Now, I agree that there should be room on the trains for everyone who needs to ride them, but I need to take ol' Jim to task on a couple things:

  1. Metro-North has no regulations regarding the carriage of steamer trunks or other large, unwieldy parcels. The only item that gets this treatment and requires a paid permit is a bicycle. So if he wants to say that bikes should have the same rights as steamer trunks, I'll back him 100%.
  2. Maybe bringing a bike to New York City is unnecessary, but I would like to remind Jim that between New Haven and the Big Apple, there are a few other places, and some all of them don't have subway systems or reliable bus systems. (cough, Bridgeport, cough, cough)
  3. If people can get bikes on the trains without taking extra seats, what's the big deal? And also, what's up with being so obsessed with there being a seat for every paying passenger? I grew up in Brooklyn, and I certainly didn't clamor for a refund on my token if I had to stand during my whole subway ride. (And if you try to tell me that the rides on Metro-North are longer, I will tell you to try living in Sunset Park, Brooklyn, and dating a girl in the Bronx.)

All that said, let me add one thing: Bike commuters and train commuters clearly need to be on the same page. Jim Cameron et al. should not be so rude just 'cause they personally can't imagine the utility of a bicycle. On the flip side, people bringing bikes on trains should makes sure to accommodate them somewhere other than on seats.
Also, did I mention how cool the specialized leather pouches are that Metro-North conductors carry? They have one made just for their hold punches, and that shit is awesome.


Karma said...

You said bike pimp! Thats my dream job. Well said on the steamer trunk comment, Maybe we should all just get giant steamer trunks to put our bikes in and then we won't have any problems. I look to find one, might be a bummer to fit it on my rack upon arrival, however.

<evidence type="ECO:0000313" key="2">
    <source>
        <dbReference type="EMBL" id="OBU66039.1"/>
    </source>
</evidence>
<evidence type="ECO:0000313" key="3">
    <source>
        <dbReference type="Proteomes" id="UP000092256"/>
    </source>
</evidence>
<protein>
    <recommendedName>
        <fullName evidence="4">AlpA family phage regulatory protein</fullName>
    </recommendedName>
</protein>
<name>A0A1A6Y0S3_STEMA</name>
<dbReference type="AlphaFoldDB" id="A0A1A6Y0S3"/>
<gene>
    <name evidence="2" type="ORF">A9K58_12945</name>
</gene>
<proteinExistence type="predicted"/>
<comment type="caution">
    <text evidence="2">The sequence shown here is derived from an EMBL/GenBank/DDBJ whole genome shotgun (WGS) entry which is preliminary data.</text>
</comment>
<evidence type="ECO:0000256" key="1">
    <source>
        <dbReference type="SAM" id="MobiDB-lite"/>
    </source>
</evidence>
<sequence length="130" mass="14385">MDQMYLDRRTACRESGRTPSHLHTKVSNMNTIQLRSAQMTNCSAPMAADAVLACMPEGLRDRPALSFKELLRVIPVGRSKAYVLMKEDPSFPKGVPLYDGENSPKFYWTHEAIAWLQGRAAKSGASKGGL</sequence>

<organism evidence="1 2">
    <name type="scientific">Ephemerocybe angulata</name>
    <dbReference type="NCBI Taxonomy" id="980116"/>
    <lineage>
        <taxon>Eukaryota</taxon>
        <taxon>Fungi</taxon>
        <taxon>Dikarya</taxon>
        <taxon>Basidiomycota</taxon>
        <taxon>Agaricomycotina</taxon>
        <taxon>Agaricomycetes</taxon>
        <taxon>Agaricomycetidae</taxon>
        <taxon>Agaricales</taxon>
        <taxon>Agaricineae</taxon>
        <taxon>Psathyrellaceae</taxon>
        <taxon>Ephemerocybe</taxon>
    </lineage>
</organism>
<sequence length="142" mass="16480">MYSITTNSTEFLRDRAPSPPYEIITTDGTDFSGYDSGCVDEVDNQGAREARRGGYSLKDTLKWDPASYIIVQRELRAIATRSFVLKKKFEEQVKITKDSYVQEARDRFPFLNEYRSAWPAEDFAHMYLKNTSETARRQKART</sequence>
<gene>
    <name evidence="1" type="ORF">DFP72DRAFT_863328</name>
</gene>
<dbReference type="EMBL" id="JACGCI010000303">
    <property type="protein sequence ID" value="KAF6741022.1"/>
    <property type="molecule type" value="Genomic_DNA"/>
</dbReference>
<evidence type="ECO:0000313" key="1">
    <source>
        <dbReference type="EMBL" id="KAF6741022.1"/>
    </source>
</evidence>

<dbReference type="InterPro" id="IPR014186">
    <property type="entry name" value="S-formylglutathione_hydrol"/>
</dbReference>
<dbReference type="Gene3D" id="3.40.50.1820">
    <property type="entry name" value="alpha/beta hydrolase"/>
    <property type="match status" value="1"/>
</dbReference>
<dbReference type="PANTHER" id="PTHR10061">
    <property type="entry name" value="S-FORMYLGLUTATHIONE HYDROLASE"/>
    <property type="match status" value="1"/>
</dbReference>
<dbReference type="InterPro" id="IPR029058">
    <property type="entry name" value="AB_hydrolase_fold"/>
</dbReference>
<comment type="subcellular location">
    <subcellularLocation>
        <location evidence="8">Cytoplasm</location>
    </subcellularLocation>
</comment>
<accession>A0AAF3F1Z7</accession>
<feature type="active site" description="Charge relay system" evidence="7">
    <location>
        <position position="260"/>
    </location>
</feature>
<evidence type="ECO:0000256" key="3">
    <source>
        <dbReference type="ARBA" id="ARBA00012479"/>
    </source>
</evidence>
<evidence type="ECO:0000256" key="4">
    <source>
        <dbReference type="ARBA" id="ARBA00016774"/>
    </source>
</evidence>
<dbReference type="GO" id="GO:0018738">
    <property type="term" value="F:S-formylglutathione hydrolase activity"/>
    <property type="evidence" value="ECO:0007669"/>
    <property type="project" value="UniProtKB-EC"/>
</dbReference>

El Presidente de China said...

Steamer trunks with wheels that can be towed like trailers. That would be the hotness.

Brendan said...

We need to get Rick Green to write a column about it like he did for beer and wine on Metronorth. He totally saved beer and wine from being banned.

He's a good friend of bicycles. He wrote a nice piece about the necessity of a bike lane over the Putnam Bridge.

Karma said...

With a name like Green he has to be good. Steamer trunk Xtracycles anyone?

chillwill said...

hey, i just got my own metro-north permit!

who wants to go to the rotten apple?

El Presidente de China said...

Forget that, let's go to Danbury. Woot!

Anonymous said...

I tried to bike into work this friday 02/24/2017.. I commute from Fleetwood to GCT. Going in even at rush hour the guy didn't give me a hard time as I was not obstructing the path of the passengers as such. Going home at 538 the conductor didn't let me in even when the train was half empty. I didn't feel like arguing with him. So Its up to the conductor and I have to agree even if you have a permit these guys give you a hard time. Its just the way it is. Sad that we have come to this point.